Sunday, October 28, 2007

No. 9 - Performance

"The only performance that makes it, that really makes it all the way, is the one that achieves madness," says reclusive rock star Turner (Mick Jagger) in the Nicolas Roeg-Donald Cammell head trip, Performance. This is a film that truly achieves madness.

Chaz (James Fox) is a tough London gangster who must hide out after running afoul of his boss. He takes refuge in a Notting Hill mansion inhabited by Turner, who attempts to regain his creative muse while indulging in hallucinogenic drugs with two live-in groupies. Chaz hates rock music and drugs, but he is soon lured into Turner's bizarre lifestyle. In time, Chaz takes some magic mushrooms and undergoes a personality transference with Turner. Or does he? There are as many questions as answers in Performance.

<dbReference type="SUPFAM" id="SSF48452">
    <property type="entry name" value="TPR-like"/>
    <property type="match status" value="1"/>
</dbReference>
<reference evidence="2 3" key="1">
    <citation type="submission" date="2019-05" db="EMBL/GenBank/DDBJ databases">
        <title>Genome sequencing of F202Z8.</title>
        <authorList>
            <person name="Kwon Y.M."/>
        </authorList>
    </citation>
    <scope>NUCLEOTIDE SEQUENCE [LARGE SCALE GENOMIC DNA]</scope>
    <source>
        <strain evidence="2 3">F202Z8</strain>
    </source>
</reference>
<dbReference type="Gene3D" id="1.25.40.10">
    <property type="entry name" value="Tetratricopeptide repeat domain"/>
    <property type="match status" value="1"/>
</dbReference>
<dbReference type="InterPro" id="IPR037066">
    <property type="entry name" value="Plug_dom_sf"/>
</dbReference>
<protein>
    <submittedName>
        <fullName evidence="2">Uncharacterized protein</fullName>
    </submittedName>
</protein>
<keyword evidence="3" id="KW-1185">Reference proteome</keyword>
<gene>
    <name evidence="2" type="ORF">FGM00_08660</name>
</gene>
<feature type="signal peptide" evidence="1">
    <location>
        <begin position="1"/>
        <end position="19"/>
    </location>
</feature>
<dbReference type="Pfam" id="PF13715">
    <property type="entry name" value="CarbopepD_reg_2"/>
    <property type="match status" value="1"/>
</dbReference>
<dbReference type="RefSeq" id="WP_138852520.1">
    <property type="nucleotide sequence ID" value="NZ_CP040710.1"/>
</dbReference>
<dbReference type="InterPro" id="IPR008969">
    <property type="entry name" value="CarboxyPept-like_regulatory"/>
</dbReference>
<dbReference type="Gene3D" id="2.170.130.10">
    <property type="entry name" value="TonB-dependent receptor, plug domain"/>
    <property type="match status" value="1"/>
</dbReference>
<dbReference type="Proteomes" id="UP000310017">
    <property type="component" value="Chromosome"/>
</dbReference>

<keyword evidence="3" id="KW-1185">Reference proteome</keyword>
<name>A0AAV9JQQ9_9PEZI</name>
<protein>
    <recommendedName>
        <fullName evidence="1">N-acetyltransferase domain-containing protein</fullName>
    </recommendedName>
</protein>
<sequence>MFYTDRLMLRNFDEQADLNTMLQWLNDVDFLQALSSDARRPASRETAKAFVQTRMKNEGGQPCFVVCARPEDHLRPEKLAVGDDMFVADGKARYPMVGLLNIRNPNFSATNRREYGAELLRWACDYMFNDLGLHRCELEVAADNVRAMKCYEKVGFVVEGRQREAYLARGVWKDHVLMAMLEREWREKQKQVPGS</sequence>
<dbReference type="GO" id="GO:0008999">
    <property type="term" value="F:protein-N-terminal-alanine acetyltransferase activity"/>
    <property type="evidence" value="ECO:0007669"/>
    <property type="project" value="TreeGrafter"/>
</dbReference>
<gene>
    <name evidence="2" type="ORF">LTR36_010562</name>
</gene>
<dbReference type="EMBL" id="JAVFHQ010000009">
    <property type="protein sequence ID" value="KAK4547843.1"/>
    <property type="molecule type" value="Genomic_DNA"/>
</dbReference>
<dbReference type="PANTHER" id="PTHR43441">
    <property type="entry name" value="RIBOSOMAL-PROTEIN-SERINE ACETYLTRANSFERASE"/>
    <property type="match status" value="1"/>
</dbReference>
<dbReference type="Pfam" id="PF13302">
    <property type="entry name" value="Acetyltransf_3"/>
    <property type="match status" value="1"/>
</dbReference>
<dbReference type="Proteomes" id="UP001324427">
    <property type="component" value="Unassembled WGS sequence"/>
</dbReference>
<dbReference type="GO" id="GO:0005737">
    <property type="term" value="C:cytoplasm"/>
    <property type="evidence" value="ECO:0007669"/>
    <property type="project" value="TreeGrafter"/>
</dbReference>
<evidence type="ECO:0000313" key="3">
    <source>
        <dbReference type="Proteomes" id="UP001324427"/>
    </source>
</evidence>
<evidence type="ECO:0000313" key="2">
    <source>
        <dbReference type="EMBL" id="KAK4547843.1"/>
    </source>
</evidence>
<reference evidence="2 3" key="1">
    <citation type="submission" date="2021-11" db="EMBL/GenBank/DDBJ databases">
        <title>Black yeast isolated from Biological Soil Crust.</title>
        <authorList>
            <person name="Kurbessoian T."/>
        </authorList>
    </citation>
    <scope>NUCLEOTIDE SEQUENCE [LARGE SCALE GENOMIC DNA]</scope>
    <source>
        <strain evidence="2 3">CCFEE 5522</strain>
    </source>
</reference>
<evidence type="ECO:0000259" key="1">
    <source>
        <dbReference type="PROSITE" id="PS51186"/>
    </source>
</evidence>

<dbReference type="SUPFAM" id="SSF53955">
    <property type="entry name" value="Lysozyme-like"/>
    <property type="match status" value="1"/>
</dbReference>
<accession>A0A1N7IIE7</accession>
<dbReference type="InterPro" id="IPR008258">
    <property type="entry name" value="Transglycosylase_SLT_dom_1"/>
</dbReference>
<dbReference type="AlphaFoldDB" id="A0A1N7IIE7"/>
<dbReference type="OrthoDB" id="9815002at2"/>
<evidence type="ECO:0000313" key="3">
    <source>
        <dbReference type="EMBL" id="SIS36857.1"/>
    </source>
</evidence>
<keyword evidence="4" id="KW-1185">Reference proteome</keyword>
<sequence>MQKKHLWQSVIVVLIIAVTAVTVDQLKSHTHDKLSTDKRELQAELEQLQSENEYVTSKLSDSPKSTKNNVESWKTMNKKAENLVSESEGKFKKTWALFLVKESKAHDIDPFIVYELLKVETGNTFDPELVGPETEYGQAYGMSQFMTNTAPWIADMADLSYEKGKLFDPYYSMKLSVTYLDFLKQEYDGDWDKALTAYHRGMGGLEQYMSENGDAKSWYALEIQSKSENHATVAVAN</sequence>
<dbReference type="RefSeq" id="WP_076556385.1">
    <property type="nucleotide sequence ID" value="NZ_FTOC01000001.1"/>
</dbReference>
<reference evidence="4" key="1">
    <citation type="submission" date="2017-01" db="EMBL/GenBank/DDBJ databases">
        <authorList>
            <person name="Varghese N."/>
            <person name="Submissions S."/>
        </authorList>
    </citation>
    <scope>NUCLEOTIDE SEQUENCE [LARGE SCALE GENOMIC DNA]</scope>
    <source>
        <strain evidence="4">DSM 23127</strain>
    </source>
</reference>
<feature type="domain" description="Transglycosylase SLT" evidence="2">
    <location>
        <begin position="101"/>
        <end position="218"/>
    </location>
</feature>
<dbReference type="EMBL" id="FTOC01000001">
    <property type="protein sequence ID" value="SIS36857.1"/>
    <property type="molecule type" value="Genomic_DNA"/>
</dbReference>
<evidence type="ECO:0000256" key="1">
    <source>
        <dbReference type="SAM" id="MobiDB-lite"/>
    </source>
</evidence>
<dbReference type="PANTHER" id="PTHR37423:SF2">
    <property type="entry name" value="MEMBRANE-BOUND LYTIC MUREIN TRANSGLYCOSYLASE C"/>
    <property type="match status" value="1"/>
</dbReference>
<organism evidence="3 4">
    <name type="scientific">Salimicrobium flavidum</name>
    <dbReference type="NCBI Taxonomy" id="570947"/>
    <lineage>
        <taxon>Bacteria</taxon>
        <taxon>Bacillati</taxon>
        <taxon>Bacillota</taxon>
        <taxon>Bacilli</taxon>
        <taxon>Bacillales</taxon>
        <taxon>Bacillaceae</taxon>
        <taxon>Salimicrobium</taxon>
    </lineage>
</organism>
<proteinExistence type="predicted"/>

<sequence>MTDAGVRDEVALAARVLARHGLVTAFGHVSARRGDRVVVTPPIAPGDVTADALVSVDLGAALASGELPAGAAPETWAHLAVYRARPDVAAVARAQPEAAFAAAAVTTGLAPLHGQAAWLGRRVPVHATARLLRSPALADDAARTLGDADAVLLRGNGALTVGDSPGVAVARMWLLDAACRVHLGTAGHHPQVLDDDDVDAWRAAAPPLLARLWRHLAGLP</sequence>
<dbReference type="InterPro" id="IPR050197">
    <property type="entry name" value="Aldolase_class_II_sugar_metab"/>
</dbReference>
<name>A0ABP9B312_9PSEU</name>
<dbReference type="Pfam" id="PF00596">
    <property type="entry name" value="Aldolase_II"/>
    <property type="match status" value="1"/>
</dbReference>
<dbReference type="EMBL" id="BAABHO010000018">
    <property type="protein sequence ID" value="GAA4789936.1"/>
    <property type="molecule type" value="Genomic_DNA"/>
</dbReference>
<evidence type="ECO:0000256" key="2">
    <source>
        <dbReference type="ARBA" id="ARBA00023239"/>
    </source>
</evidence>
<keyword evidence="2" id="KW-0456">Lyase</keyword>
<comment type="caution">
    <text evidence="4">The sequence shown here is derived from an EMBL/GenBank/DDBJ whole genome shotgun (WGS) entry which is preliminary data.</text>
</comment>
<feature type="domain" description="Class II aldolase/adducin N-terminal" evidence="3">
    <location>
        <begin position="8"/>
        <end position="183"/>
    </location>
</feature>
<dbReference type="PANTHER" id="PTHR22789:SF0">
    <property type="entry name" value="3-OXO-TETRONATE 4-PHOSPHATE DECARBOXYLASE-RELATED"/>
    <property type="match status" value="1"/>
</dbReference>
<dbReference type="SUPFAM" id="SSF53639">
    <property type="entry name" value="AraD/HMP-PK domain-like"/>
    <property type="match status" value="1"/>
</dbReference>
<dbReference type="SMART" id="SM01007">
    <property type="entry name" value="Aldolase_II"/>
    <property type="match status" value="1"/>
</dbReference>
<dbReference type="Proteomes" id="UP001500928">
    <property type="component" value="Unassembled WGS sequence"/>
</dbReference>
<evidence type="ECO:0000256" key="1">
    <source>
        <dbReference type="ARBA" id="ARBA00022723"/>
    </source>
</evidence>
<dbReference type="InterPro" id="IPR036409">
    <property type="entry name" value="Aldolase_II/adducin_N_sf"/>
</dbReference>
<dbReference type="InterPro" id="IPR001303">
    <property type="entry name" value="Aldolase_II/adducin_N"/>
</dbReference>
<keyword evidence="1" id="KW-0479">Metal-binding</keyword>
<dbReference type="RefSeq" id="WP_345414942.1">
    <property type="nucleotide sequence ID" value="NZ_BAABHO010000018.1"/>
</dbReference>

This film was way ahead of its time. It is stylistically daring, with jump cuts, flash-forwards, graphic sex scenes and even an MTV-style musical sequence by Jagger that verges on the surreal.

Roeg would go on to direct such 70's classics as Walkabout, Don't Look Now and The Man Who Fell To Earth. Roeg enjoyed using rock stars -- Jagger here, Bowie in Man Who Fell To Earth, and Art Garfunkel in Bad Timing (released in the 80's, but it feels like a 70's film).

Performance expertly captures the tough underworld of London gangsters and the indolent, decadent life of a has-been rock star. The two worlds collide, and identities converge and separate.

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